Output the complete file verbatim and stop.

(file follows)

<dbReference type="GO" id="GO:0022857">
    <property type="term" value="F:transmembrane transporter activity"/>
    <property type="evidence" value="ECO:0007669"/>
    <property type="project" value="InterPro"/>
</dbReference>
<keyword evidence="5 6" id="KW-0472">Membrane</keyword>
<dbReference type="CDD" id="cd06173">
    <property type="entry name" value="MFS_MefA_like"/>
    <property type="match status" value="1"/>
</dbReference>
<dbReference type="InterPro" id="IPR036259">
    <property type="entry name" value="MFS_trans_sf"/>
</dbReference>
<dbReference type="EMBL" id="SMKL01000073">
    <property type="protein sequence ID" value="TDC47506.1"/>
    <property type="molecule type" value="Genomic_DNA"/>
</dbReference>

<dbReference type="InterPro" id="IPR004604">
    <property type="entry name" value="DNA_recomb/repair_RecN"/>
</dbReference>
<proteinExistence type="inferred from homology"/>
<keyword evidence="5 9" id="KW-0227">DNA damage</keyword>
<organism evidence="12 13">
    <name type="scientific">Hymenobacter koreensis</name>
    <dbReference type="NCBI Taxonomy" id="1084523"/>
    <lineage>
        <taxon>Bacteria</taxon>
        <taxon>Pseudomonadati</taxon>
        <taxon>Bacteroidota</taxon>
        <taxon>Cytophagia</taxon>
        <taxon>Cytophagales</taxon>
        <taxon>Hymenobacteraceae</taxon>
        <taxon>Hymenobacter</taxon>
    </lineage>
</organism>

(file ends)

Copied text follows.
<dbReference type="GO" id="GO:0022857">
    <property type="term" value="F:transmembrane transporter activity"/>
    <property type="evidence" value="ECO:0007669"/>
    <property type="project" value="InterPro"/>
</dbReference>
<keyword evidence="5 6" id="KW-0472">Membrane</keyword>
<dbReference type="CDD" id="cd06173">
    <property type="entry name" value="MFS_MefA_like"/>
    <property type="match status" value="1"/>
</dbReference>
<dbReference type="InterPro" id="IPR036259">
    <property type="entry name" value="MFS_trans_sf"/>
</dbReference>
<dbReference type="EMBL" id="SMKL01000073">
    <property type="protein sequence ID" value="TDC47506.1"/>
    <property type="molecule type" value="Genomic_DNA"/>
</dbReference>

<dbReference type="InterPro" id="IPR004604">
    <property type="entry name" value="DNA_recomb/repair_RecN"/>
</dbReference>
<proteinExistence type="inferred from homology"/>
<keyword evidence="5 9" id="KW-0227">DNA damage</keyword>
<organism evidence="12 13">
    <name type="scientific">Hymenobacter koreensis</name>
    <dbReference type="NCBI Taxonomy" id="1084523"/>
    <lineage>
        <taxon>Bacteria</taxon>
        <taxon>Pseudomonadati</taxon>
        <taxon>Bacteroidota</taxon>
        <taxon>Cytophagia</taxon>
        <taxon>Cytophagales</taxon>
        <taxon>Hymenobacteraceae</taxon>
        <taxon>Hymenobacter</taxon>
    </lineage>
</organism>